Take pride in Sheffield’s heritage at free open days

Ron Clayton at Benjamin Huntsman's grave
Ron Clayton at Benjamin Huntsman's grave
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More than 60 of Sheffield’s heritage gems will open to the public this September as some of the city’s unfamiliar stories are told.

The national Heritage Open Days scheme aims to give people the chance to see inside places that are not normally open to the public – for free.

Heritage Open Day at Sheffield City Hall: Tour leader Alice Fitzpatrick in the ballroom

Heritage Open Day at Sheffield City Hall: Tour leader Alice Fitzpatrick in the ballroom

This year the event will take place from September 8 to 11, and thanks to the efforts of Sheffield Civic Trust, more venues will be involved than ever.

Key organisers Liz Godfrey and Louise White believe it is about having pride in Sheffield.

“It’s a way of getting to know your city properly and of making you really proud of what we have got,” said Liz.

The civic trust took on the co-ordination of Sheffield’s Heritage Open Days four years ago.

It’s a way of getting to know your city properly and of making you really proud of what we have got

Liz Godfrey

Liz said: “There was no city-wide organisation for it. A lot of towns and cities do their own thing, with individual venues open because they fancy it. But we thought it would be better to have it all co-ordinated.”

A small but enthusiastic group sat down and made a list of those venues or groups who already took part, and a list of those they would like to see involved. They started contacting people on their wish list and the event grew from there.

“It’s up to us to talk them into it,” Liz said. “It’s been great fun. We have met all sorts of interesting people.”

From 19 venues in 2012 to a target of 70 this year, the event has grown in popularity since the Civic Trust got involved. Not all venues take part every year, so there is always something different for people to visit and enjoy.

The National Emergency Services Museum will host a 9/11 exhibition for Heritage Open Days. Education co-ordinator Clara Taylor.

The National Emergency Services Museum will host a 9/11 exhibition for Heritage Open Days. Education co-ordinator Clara Taylor.

“Most of them are small places run by volunteers,” said Liz. “They go on holiday or have to look after the grandchildren, so each year we spring up some new ones.”

The beauty of the open days, according to Liz, is they feature places that are not normally open to the public. So even the biggest heritage enthusiast may discover something they have never seen before.

“Whereas things like the Town Hall and the Cathedral are always open, this is putting on things that aren’t normally seen,” said Liz. “So the Cathedral will open Chapter House, for example.”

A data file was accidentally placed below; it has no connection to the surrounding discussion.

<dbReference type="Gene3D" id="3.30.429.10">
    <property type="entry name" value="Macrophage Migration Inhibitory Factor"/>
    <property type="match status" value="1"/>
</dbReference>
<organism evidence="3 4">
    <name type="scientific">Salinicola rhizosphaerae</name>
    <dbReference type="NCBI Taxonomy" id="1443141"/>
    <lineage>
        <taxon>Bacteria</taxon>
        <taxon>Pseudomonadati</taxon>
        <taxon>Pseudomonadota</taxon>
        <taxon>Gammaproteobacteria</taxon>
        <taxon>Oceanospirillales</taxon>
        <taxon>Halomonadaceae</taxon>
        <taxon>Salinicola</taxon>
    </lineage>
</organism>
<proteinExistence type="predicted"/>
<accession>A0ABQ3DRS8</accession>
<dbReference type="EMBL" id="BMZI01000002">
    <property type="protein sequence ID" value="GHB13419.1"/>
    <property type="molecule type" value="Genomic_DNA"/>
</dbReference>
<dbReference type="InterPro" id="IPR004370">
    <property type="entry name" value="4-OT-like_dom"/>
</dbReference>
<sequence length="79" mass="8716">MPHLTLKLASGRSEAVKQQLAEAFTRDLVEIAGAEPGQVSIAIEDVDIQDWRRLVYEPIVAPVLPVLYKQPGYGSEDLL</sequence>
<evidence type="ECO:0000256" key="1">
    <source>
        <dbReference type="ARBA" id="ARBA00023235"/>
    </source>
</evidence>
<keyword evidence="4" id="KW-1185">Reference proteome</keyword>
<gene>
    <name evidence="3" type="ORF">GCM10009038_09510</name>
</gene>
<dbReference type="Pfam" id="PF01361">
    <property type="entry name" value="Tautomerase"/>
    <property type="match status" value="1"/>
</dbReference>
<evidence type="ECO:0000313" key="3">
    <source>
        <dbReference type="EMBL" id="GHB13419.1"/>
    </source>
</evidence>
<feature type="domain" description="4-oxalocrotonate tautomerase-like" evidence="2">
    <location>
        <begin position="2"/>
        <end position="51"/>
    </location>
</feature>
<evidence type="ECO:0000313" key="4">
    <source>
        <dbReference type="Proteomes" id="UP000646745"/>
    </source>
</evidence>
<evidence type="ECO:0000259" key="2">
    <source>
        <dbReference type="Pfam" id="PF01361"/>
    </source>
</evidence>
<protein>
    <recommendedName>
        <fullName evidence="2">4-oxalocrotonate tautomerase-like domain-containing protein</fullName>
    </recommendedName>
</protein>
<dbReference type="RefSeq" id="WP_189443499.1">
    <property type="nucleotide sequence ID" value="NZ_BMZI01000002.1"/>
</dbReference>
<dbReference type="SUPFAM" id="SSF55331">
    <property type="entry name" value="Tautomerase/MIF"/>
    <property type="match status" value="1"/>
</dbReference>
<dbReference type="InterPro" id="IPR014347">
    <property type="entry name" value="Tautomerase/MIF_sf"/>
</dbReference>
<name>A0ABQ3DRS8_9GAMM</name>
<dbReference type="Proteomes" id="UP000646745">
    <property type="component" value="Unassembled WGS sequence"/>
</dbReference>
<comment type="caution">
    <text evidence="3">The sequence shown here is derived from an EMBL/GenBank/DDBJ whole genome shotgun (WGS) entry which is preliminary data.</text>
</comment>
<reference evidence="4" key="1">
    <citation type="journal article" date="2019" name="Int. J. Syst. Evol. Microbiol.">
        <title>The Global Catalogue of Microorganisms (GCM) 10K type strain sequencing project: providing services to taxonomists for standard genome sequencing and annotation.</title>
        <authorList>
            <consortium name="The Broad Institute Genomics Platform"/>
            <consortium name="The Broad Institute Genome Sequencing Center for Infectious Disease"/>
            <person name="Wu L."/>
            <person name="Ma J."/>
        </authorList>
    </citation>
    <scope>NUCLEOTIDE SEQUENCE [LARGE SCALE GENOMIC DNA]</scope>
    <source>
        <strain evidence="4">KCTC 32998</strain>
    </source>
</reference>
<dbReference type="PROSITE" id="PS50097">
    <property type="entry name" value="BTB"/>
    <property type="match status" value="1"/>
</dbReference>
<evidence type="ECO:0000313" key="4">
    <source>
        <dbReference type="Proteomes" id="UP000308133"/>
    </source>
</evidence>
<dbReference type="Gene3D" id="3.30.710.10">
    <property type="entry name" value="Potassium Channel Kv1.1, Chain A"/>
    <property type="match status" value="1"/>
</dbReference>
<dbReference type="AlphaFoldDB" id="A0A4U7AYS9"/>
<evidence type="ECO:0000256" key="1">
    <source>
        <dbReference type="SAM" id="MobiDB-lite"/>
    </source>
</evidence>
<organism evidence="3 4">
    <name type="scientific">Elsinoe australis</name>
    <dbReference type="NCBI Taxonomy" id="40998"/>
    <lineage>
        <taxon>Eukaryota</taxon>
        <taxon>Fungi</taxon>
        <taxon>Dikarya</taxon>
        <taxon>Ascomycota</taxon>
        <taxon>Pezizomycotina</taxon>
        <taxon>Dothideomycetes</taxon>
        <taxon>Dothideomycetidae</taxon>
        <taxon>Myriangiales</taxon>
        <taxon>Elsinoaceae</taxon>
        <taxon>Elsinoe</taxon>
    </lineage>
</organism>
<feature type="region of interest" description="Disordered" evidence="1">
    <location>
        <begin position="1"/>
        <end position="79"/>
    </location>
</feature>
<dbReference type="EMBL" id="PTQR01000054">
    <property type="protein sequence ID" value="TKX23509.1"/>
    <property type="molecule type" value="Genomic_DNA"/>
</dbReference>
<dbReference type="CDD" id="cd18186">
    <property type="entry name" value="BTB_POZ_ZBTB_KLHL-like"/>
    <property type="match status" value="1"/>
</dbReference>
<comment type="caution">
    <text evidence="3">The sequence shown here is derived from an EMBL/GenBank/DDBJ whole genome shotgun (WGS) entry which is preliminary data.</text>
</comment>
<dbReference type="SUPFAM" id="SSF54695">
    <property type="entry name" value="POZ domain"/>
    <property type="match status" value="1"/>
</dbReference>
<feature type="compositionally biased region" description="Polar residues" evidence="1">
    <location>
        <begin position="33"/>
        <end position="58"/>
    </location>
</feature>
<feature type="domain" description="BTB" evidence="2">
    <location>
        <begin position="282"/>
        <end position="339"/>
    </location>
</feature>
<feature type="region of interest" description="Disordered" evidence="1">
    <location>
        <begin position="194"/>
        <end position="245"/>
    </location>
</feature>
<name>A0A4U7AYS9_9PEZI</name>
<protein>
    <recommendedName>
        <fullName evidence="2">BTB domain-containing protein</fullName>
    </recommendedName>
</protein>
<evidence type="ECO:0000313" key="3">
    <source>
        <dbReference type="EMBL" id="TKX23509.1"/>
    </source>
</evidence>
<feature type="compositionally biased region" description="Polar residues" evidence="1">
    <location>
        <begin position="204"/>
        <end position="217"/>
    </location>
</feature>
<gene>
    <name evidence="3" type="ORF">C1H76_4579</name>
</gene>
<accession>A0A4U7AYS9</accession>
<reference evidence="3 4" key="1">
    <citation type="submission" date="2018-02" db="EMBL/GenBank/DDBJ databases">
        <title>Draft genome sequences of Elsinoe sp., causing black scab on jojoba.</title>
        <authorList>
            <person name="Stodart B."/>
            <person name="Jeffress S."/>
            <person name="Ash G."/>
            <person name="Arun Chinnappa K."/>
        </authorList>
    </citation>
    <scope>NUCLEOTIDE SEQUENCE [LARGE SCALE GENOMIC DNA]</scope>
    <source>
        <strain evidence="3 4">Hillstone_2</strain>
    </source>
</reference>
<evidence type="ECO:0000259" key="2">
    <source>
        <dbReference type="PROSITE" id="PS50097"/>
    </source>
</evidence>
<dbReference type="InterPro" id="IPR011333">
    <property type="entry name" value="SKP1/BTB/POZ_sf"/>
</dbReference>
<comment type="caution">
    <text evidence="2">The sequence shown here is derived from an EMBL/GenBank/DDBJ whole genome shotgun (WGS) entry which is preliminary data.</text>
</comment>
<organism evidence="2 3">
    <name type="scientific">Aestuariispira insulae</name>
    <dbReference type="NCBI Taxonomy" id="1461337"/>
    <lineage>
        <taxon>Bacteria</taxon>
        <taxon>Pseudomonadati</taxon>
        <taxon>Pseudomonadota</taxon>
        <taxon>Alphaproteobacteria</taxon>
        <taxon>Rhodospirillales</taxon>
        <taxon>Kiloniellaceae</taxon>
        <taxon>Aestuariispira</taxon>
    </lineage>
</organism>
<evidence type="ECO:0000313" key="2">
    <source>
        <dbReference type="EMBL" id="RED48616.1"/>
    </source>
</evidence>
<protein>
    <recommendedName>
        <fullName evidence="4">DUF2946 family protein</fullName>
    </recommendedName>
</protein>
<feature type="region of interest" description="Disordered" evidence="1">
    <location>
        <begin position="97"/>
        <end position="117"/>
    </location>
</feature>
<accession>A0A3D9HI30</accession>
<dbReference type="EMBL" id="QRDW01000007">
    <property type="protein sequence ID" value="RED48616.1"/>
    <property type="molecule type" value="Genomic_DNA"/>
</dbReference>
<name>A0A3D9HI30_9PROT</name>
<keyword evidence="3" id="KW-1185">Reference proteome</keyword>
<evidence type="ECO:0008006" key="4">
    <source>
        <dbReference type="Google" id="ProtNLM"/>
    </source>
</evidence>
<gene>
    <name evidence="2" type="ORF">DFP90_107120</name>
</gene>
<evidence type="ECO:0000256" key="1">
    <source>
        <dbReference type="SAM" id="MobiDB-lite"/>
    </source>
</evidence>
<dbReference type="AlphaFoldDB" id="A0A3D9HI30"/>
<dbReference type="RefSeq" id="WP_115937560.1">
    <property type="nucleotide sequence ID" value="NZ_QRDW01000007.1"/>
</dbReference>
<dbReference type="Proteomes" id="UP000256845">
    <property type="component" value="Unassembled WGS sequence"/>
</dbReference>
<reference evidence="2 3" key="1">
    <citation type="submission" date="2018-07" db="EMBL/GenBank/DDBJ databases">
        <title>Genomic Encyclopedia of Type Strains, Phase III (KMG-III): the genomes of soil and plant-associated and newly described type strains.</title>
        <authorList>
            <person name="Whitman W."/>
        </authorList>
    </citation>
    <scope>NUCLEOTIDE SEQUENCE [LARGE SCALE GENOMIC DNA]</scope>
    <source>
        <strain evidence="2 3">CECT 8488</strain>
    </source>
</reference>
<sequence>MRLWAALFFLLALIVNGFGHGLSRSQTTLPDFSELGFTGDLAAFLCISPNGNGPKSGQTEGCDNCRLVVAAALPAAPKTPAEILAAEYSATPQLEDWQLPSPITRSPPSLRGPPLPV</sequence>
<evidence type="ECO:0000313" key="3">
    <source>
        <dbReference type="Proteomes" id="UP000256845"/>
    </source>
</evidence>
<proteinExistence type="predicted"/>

This year, people will be able to visit Hill Top Chapel in Attercliffe Common, built in 1629 by English Puritans. It is the final resting place of Benjamin Huntsman, the man who invented crucible steel.

Electric Works could be a more modern addition to Heritage Open Days.

Electric Works could be a more modern addition to Heritage Open Days.

“The graveyard is full of interesting people,” said Liz.

Meanwhile those with an interest in architecture will be able to take a guided tour around Sheffield Hallam University’s Collegiate Crescent campus. And some of the city’s few remaining bell towers will co-ordinate for a joint bell ringing performance.

“It’s not just buildings because heritage is music, arts, people – all that sort of thing,” said Liz.

“One of our long-standing ambitions, for example, is putting on a folk evening.

“And it’s not just old buildings. We don’t think heritage means old. It’s what we cherish in the community.

“Places like the Electric Works and Park Hill Flats could be involved. Next year we might go into the Little Kelham development.

“That’s the sort of thing we are looking out for.”

The trust’s co-ordinated approach fits nicely with the increased focus on a city-wide heritage strategy, championed by the Joined Up Heritage Group. This brings together the many and varied heritage groups all over Sheffield, with the aim of developing a strategy to uncover, preserve and promote, and use the past to inspire the future.

Liz said: “We all look after our own little area because that’s what we all know about and cherish. Up to now there has been no encouragement from the council, although that is changing. The new heritage champion, Ian Saunders, is much more hands on.

“We haven’t had the motivation or the wherewithal to get together and do it before.

“We can make huge economic progress for Sheffield without even having to promote it outside the city.”

She added: “We are the only Sheffield-wide heritage event that exists. That’s why Heritage Open Days are so important.”

Groups can still register to open their venue or hold an event for this year’s Heritage Open Days in Sheffield. E-mail hods@sheffieldcivictrust.org.uk or visit www.heritageopendays.org.uk. A full list of participating venues will be published at www.facebook.com/sheffieldheritageopendays.

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